Precision laser polymer/welding plastic is crucial in the electronics, automotive, and medical fields. From sterile catheter joining to the encapsulation/sealing of electronic parts or medical implants, this process can be applied to endless possibilities of polymers, plastics, and thicknesses. Several precision welding techniques are already implemented in the industry, with ultrasonic and laser welding being the most popular methods. Laser welding is certainly the most performant one as it enables a joining process that is contactless, precise, reliable, highly configurable, and residue free.
The basics of polymer laser welding
Laser welding plastic relies on the absorption of light that translates to thermal energy at the junction between the polymer layers (A and B). Welding occurs when at least one polymer layer is heated enough to soften the interface between the two polymers. Therefore, the two key parameters for laser welding of polymers are the optical absorption length (Lα) and the thickness (t) of the polymer. The absorption length is defined as the inverse of the absorption coefficient Lα = 1/α, which depends on the laser wavelength. The more light is absorbed by the polymer at a given wavelength, the smaller is the absorption length and vice-versa.
Depending on the value of the absorption length relative to the thickness of the polymer layer involved in the welding, five typical regimes are observed:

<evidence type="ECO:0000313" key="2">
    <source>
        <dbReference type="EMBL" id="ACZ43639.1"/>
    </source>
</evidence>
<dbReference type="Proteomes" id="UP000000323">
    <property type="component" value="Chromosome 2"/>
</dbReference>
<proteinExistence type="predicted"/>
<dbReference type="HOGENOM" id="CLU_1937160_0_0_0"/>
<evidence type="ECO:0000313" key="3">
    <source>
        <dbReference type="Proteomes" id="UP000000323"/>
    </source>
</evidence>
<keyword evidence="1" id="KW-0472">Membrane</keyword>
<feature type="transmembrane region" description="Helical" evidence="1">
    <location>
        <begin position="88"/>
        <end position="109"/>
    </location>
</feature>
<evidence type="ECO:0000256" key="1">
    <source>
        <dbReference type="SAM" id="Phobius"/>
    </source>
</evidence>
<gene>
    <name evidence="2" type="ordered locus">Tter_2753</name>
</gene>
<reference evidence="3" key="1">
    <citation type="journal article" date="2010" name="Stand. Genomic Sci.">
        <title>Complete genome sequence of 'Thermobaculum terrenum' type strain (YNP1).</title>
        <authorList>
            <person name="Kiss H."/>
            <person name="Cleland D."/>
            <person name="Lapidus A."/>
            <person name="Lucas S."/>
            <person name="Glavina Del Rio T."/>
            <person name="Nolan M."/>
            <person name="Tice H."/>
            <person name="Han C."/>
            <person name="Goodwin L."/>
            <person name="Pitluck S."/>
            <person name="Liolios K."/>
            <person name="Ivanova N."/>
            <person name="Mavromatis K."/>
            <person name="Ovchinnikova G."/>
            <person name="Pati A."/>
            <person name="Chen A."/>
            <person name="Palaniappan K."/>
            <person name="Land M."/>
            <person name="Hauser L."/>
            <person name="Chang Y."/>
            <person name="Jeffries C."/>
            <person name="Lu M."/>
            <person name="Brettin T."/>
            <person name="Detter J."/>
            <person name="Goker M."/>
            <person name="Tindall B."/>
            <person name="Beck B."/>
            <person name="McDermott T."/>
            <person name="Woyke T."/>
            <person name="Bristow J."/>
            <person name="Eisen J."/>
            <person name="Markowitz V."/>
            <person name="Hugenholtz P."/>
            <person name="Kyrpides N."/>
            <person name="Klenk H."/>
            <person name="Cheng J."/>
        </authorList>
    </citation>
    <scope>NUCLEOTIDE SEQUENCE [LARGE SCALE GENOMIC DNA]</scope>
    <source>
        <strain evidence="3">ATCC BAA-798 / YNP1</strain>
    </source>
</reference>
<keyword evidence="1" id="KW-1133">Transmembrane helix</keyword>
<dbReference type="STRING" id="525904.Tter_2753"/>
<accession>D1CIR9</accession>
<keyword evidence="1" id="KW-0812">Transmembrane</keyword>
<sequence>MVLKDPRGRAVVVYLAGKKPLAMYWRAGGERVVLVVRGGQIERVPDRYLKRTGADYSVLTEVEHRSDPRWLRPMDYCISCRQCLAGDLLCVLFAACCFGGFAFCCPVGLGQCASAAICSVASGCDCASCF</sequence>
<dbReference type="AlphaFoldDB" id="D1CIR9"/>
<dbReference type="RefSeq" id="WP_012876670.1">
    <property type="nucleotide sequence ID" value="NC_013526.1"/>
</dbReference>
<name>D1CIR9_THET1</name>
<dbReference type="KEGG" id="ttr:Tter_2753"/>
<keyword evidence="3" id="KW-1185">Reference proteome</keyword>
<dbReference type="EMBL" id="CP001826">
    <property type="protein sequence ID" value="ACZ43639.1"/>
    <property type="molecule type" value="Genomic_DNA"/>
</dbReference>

- (Lα << tA) case:
If the top polymer is absorbing too much the incident light, the heating may be too low at the welding interface. Laser ablation at the surface of the top polymer will occur before welding.
- (Lα < tA) case:
If the top polymer is absorbing enough, polymer A (top layer) is heated enough to create a melt pool that extends to polymer B (bottom layer). This regime is referred to as “Laser direct welding”.
- (Lα ~ tA) case:
To optimize the welding efficiency and speed in the laser direct welding regime, the laser absorption length (Lα) in the polymer should closely match the top layer thickness (tA). By doing so, no excess energy is lost and almost all of the available laser power is converted into heat in the top-layer. Selecting the right wavelength is thus crucial for good welding properties.
- (Lα >> tA) and (Lα < tB) case:
If polymer A is transparent, not enough laser energy is converted into heat into the top layer. However, if polymer B is absorbing enough, a melt pool can be created at the interface. The “through transmission laser welding” technique refers to when the polymer A layer is transparent (or quasi-transparent) at the laser wavelength, but polymer B is absorbing enough.
- (Lα >> tA) and (Lα >> tB) case:
Both layers are transparent and no welding occurs, unless very high laser powers are used. This is the case for most of the visible and near-IR lasers.
The mid-infrared advantage of welding